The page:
NEW YORK ( TheStreet) -- Duoyuan Printing (DYP), a Chinese reverse-merger company under investigation by the Securities and Exchange Commission for fraud, said the New York Stock Exchange has decided to delist its stock as of April 4.
Duoyuan said it has appealed that decision with the NYSE's board of directors of regulation. Before the Big Board can remove the stock, the exchange must apply to the SEC -- a procedure that, among other things, depends on the outcome of any appeal by the company.
Still, Duoyuan said, "no timetable has been established as to when the Committee of NYSE Regulation would be able to hear such an appeal." If the stock is removed from the exchange, it will trade on the over-the-counter bulletin board, the company said.
Duoyuan, a small manufacturer of printing equipment, has failed to file a financial report with the SEC since May 2010. The company fired its auditor, Deloitte, in September, after the firm raised red flags about the company's accounting. The move appeared to prompt
the SEC's formal investigation
last October, which Duoyuan disclosed only on March 18. (The agency is conducting a broader investigation into Chinese small-cap stocks, particularly those that came public in the U.S. through reverse mergers, a controversial process sometimes called a reverse takeover, or RTO.)
Duoyuan still doesn't have an auditor.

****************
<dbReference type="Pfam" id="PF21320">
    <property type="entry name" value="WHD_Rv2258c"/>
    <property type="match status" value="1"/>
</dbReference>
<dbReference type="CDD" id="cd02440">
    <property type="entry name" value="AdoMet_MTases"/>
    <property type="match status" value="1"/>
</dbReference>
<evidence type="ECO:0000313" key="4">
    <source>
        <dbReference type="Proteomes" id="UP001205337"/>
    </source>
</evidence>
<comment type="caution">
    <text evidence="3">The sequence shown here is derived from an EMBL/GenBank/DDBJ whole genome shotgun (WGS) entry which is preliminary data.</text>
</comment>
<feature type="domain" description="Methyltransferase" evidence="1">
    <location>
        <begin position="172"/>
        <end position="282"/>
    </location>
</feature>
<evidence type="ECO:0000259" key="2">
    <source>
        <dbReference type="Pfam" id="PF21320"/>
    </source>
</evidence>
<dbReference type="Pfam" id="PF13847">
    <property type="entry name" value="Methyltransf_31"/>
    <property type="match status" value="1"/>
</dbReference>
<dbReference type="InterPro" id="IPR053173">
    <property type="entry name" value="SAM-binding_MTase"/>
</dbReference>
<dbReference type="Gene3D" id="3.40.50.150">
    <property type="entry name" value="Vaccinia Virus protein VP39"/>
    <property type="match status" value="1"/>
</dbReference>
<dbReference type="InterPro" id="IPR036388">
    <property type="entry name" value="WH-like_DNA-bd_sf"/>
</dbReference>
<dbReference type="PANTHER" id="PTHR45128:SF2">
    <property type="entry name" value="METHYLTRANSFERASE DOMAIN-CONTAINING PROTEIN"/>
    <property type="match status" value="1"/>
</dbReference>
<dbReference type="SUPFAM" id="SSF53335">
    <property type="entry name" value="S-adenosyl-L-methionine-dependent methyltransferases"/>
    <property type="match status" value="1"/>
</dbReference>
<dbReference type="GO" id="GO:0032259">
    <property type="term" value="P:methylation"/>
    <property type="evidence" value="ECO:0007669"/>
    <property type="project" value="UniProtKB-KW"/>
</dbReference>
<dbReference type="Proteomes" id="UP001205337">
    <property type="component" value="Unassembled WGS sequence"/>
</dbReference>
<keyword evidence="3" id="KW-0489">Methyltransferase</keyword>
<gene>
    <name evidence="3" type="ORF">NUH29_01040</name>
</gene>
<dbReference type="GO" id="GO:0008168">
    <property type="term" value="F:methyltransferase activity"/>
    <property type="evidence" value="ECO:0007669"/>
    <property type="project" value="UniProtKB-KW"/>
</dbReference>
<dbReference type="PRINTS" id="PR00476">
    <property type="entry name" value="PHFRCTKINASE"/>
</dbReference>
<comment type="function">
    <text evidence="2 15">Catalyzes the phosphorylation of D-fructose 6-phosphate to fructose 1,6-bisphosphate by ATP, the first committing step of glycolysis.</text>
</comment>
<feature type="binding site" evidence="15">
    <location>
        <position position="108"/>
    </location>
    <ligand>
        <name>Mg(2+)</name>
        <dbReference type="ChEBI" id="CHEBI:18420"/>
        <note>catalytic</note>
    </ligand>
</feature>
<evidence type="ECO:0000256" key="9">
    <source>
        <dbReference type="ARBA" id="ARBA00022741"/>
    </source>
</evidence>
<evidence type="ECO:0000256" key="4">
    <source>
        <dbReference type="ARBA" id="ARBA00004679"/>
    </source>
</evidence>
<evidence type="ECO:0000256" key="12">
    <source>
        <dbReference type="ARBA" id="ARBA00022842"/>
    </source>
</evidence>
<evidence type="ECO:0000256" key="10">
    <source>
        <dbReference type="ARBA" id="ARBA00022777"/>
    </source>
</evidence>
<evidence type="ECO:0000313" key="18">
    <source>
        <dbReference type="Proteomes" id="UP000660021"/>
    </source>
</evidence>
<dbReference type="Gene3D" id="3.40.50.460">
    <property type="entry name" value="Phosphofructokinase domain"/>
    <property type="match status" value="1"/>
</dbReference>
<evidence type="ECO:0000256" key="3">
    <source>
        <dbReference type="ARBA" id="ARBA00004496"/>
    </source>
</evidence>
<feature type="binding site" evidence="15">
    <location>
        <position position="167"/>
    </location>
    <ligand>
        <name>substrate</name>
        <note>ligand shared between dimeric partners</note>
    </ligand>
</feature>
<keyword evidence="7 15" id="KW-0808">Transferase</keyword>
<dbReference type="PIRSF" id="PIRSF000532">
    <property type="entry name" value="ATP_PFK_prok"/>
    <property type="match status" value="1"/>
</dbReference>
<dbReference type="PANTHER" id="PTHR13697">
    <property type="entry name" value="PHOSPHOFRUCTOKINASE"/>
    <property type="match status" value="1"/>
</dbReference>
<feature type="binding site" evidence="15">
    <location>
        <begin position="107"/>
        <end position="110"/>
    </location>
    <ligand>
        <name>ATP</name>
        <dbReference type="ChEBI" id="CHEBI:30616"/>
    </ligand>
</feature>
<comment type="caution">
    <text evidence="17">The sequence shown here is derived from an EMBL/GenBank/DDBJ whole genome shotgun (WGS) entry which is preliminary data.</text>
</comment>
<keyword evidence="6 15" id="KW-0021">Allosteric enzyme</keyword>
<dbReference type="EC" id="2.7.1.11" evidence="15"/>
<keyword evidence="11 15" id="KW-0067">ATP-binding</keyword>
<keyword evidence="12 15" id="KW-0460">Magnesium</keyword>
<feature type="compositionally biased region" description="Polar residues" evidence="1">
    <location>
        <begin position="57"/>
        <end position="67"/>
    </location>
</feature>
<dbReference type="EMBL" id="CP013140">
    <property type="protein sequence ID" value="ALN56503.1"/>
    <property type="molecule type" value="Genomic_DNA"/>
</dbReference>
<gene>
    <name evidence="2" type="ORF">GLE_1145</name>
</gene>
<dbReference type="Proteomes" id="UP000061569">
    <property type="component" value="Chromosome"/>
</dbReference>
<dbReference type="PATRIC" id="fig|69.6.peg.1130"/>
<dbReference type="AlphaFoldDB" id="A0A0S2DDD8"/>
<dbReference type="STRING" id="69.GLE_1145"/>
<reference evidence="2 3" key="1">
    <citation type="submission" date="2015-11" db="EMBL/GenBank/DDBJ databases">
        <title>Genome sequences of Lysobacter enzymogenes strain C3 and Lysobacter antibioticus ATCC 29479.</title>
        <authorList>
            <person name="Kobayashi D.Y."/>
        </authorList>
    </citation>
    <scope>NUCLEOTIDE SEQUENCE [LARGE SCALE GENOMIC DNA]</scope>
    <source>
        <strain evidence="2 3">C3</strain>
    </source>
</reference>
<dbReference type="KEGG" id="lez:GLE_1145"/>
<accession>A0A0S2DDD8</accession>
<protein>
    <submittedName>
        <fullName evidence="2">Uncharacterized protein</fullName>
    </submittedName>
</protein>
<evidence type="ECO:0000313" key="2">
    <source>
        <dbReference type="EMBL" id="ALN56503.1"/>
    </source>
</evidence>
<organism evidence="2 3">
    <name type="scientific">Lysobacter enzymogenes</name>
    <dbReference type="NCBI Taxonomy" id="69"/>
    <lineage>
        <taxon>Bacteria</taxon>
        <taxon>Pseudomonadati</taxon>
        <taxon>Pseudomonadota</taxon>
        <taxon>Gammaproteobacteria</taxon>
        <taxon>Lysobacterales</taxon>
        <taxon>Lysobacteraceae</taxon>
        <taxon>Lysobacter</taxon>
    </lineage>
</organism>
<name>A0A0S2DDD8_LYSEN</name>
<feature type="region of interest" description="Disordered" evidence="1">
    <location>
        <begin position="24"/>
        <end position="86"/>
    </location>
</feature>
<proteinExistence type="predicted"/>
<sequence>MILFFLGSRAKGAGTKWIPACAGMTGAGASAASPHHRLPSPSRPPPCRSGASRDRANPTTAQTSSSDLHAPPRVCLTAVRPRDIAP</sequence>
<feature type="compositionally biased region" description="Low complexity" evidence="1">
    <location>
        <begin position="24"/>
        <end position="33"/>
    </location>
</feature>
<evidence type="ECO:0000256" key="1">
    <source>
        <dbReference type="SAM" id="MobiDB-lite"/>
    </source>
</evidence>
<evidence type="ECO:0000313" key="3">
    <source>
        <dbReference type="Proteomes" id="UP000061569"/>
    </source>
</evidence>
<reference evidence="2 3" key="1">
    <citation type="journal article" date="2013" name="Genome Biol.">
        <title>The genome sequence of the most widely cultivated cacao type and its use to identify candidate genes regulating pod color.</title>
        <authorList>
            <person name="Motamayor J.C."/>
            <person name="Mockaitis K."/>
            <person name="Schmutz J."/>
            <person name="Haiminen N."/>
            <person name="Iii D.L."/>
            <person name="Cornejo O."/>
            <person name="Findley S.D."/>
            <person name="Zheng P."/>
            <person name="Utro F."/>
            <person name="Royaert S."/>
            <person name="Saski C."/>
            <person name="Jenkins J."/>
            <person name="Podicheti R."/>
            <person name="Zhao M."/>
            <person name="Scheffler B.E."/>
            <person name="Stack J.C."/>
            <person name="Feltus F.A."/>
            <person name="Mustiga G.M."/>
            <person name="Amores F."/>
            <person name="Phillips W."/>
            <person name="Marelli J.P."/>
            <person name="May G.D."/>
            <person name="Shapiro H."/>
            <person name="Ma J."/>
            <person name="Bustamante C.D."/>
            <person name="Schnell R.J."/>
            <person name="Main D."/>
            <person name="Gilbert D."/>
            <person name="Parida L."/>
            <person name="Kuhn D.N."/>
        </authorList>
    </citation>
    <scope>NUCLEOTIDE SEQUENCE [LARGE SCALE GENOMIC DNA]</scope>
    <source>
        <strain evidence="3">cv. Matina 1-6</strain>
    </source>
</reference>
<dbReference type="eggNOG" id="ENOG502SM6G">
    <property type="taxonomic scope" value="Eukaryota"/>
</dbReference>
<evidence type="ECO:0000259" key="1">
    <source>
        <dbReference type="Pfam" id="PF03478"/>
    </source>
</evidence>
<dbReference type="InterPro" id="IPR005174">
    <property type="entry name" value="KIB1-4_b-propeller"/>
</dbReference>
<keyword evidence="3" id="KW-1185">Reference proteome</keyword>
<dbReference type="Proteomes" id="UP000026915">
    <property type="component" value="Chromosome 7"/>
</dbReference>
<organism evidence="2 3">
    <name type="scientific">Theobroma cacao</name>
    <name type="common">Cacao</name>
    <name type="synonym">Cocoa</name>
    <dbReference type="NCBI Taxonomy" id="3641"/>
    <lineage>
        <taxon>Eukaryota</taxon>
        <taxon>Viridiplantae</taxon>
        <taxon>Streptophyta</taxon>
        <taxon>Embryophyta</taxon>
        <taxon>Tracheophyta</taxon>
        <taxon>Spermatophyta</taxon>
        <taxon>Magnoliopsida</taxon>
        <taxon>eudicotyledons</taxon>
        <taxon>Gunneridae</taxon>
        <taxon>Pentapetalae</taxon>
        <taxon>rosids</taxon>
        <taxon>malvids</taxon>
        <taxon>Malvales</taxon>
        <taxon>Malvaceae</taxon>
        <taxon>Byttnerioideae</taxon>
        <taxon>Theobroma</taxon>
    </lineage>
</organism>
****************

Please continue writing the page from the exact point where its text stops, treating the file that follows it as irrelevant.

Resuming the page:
Duoyuan had until April 13 to file the delinquent reports under NYSE rules. That constituted the initial six-month window the exchange offers to late-filing companies. Under normal circumstances, Duoyuan would have the possibility of filing for an extension.
But because the company still hasn't hired an audit firm, and because of the "various disclosures" made by Duoyuan on March 18 -- including, presumably, the SEC probe -- the NYSE decided that the company's common stock "is no longer suitable for continued listing on the NYSE and that any additional trading period is not appropriate," the exchange said in a press release.
In its own press release, the company included remarks by Everett Chui, its "Audit Committee Financial Expert." He said the company's own internal investigation into the red flags raised by Deloitte "has made substantial progress. We anticipate its completion at the end of April 2011, at which point we plan to engage an auditor to allow us to complete our SEC filings and fulfill the listing standards of the NYSE." Chui, a Hong Kong accountant, was hired by Duoyuan to oversee the internal investigation.